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Police Commissioner celebrates Living Wage status

Living Wage

Alan Charles and Hardyal Dhindsa with supportive members of staff and Unison

As national Living Wage Week gets underway across the country, Derbyshire Police and Crime Commissioner Alan Charles can today (Monday, November 3) reveal that the Office of the Police and Crime Commissioner has now received formal Living Wage accreditation.

The Living Wage is an hourly rate set independently every year which is calculated according to the basic cost of living in the UK. Employers can choose to pay the Living Wage on a voluntary basis to demonstrate their commitment to tackling poverty.

All employees currently working for the OPCC in Derbyshire already receive an hourly rate that meets or is above the Living Wage, however the new accreditation status means any external contractors entering the competitive tendering process or carrying out work for the organisation must adopt the same standards and pay their staff engaged on Commissioner’s contracts accordingly.

The announcement came on the same day the Living Wage Foundation revealed its new hourly rate for 2014 which stands £7.85 outside London. This also marked the beginning of Living Wage Week which is a UK-wide event celebrating employers who have received accreditation status and aimed at increasing awareness of the Living Wage principles.

Commenting on the announcement, Commissioner Charles said: “I am delighted that the OPCC is now an accredited Living Wage employer. This status is symbolic of our commitment to fairness and accountability across our wider working environment. As a responsible employer, we recognise the hardships many families face, especially in the current economic climate, and want to play our part to make life a little easier.

“I believe that all workers should be paid a fair and reasonable rate for the work they complete. Employers have a social duty to protect the welfare of their lowest paid staff and enable them to live a life above the poverty line.

“We know by experience that many social problems including crime originate from financial adversity and as a public protection champion the OPCC wants to make a positive difference to the lives of those who work with us. Although the OPCC’s pay structures already exceed the Living Wage criteria, our accreditation sends out a very powerful message that we need to place more value in our workers, regardless of role, and appreciate the contribution they make to the UK economy.”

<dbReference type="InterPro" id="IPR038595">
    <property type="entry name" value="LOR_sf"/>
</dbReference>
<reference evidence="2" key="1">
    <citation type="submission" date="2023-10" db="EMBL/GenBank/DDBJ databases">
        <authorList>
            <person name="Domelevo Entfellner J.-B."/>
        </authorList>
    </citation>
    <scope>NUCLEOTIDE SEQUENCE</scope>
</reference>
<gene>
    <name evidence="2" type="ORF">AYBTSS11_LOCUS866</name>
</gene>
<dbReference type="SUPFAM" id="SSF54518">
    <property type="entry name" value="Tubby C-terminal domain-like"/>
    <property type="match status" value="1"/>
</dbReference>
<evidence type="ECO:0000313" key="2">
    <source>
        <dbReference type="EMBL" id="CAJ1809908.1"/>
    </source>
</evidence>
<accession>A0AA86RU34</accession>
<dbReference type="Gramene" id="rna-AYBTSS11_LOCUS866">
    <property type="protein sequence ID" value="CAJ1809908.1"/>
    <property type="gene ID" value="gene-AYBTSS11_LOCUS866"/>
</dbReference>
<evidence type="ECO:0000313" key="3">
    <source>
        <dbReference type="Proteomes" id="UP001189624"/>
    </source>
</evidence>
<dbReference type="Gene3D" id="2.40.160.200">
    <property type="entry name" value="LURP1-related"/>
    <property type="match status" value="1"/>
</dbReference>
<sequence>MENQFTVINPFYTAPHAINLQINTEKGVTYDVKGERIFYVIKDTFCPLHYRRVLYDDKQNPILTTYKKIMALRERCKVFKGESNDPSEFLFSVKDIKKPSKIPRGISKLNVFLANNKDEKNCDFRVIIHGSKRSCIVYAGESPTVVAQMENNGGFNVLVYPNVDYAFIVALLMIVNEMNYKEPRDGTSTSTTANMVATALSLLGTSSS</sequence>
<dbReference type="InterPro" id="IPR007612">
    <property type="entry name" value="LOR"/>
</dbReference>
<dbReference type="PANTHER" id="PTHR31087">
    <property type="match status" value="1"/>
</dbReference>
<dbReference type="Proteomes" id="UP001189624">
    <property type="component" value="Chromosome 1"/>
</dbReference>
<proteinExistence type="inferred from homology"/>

The Unite Union’s regional officer, Kevin Hepworth, said: “Unite fully support the decision to achieve Living Wage Accreditation across the OPCC in Derbyshire, employees of the providers of goods and services to the OPCC will now receive a reasonable wage. This will help lift many workers out of poverty and in turn will help others by their spending power being increased. We hope every organisation, especially where funded through Tax and Rates, will follow the example of Alan Charles and Hardyal Dhindsa and bring an end to workers poverty in the UK.”  

 Derbyshire Police UNISON branch secretary and branch chair welcomed the news, saying: “Unison’s Derbyshire Police branch are pleased to hear that their PCC has signed up to the living wage. UNISON nationally has fought long and hard for employers to sign up and get this accreditation and we are pleased that our PCC is amongst those choosing to do so.”

The Living Wage is calculated to the basic cost of living using the ‘Minimum Income Standard’ for the UK. Decisions about what to include in this standard are set by the public and the final figure is set annually by the Centre for Research in Social Policy at Loughborough University. The Living Wage is set considerably higher than the national minimum wage of £6.50.

Living Wage Foundation Director, Rhys Moore said: “We are delighted to welcome the Office of the Police and Crime Commissioner for Derbyshire to the Living Wage movement as an accredited employer. 

“The best employers are voluntarily signing up to pay the Living Wage now. The Living Wage is a robust calculation that reflects the real cost of living, rewarding a hard day’s work with a fair day’s pay.

“We have accredited over 1,000 leading employers, including Derbyshire OPCC, ranging from independent printers, hairdressers and breweries, to well-known companies such as Nationwide, Aviva and SSE. These businesses recognise that clinging to the national minimum wage is not good for business. Customers and communities expect better than that. " 


Media Enquiries:   Sallie Blair - 01283 821012 / 07702 541401



Posted on Monday 3rd November 2014
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